The operator of a Dollar General store in Georgia was granted its motion to compel a complainant in an ADA suit to submit to a functional capacity exam (FCE). The federal magistrate judge overseeing the case deemed it premature to conclude that the employer was looking to procure an untimely expert opinion “smuggled in under the pretense of non-expert discovery.” The magistrate also rejected the objections of the EEOC and the complainant, who had intervened in this disability discrimination suit, that a FCE would be pointless now because it would tell them nothing about her capacity to perform the essential functions of a store associate position back in 2015, when she was rejected for the job (EEOC v. Dolgencorp, LLC dba Dollar General, May 11, 2018, Smith, G.R.).
The job applicant on whose behalf the EEOC filed suit had “a brachial plexus injury” to her left arm as the result of a car accident. The injury required her to wear a sling and it sharply restricted the use of her left arm. Dollar General denied her a sales associate position because of it, according to the EEOC, asserting an ADA disability discrimination claim.
Dollar General asked the court to order the plaintiff to submit to a FCE, noting that her ability to perform as a sales associate with or without accommodation was a threshold issue. As such, it noted, the parties needed “an objective and relevant assessment” of whether she could in fact perform the tasks that correspond to the position. She intervened in the case.
FCE request too late? But the EEOC and the complainant argued that a FCE was inappropriate at this juncture because, among other reasons, the deadline for experts had passed, and Dollar General had not shown good cause for not requesting an FCE earlier. By its terms, an FCE “necessarily generates an expert report,” so a motion seeking an FCE must comply with court-prescribed deadlines governing the disclosure of witnesses “retained or specially employed to provide expert testimony in the case,” the court observed. In this case, that deadline passed in more than two months before the instant motion was filed.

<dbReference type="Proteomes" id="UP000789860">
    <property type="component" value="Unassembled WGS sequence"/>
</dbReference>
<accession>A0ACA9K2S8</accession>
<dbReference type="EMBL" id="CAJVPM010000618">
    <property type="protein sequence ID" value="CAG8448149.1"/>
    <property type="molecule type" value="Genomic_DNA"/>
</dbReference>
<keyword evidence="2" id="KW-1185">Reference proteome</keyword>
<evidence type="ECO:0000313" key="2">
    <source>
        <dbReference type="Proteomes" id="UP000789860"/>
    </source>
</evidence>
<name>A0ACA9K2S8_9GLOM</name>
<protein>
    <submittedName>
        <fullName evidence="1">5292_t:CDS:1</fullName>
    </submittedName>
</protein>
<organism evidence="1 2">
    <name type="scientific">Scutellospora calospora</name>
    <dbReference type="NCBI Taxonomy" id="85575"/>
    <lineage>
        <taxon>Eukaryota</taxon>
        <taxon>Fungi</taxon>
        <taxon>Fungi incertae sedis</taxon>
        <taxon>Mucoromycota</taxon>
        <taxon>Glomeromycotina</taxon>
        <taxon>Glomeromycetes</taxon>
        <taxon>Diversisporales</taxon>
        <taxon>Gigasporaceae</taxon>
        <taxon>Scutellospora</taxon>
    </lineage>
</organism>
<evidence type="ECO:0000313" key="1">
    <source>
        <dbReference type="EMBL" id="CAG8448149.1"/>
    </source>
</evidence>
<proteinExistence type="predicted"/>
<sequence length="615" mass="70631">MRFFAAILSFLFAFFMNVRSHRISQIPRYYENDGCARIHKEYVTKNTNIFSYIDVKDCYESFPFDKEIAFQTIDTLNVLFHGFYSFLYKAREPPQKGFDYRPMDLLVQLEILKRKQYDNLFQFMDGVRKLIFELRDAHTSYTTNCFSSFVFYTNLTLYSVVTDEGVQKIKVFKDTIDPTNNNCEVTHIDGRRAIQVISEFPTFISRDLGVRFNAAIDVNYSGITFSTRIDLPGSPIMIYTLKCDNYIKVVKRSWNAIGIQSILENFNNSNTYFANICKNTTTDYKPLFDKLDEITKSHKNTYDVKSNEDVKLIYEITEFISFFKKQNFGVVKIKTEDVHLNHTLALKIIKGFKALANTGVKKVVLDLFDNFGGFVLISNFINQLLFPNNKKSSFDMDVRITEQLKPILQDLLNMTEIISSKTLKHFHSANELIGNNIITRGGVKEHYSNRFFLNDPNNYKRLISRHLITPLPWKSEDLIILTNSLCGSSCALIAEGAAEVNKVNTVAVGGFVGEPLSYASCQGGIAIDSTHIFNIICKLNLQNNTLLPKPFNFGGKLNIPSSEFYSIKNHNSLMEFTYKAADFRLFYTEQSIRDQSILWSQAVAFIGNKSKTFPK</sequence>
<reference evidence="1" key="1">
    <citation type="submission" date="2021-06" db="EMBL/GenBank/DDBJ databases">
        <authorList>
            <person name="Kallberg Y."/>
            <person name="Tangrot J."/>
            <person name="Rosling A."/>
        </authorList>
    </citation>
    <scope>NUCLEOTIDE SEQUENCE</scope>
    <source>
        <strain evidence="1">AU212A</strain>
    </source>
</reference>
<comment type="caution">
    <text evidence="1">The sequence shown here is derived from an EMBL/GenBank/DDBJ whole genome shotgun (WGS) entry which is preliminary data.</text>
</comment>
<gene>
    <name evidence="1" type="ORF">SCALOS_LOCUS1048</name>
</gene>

But Dollar General asserted that the FCE was not sought for the purposes of generating an expert opinion about the applicant’s functional capacity but rather, to secure “lay opinion testimony” from a physician regarding her capacity and/or limitations “based on their personal knowledge and observations.” That is, the FCE examiner would be a mere passive observer recording the complainant’s physical functioning, according to Dollar General, but would offer no “expert interpretation or evaluation.” And unless the examiner were to “cross[ ] the line from lay to expert testimony by basing their testimony ‘on a hypothesis, not on the experience of treating the patient,’” the requirements of Rules 26 and 35 would not apply, as the wary court rephrased it.
Expert testimony? Despite its skepticism, the court concluded it could not determine whether the FCE would “tread into expert territory” without actually seeing the exam results. “While the Court can imagine an obstacle course-like regimen that could evaluate such abilities without necessarily requiring ‘scientific, technical, or other specialized knowledge,’ it is not clear that hypothesizing plaintiff’s capacities from even a multi-hour examination will not ‘cross the line’ from concrete observation to speculation, and thus, into expert territory.” Therefore, the court granted the motion, but with the caveat there was no guarantee the selected physician’s testimony would be relevant, or ultimately deemed admissible.
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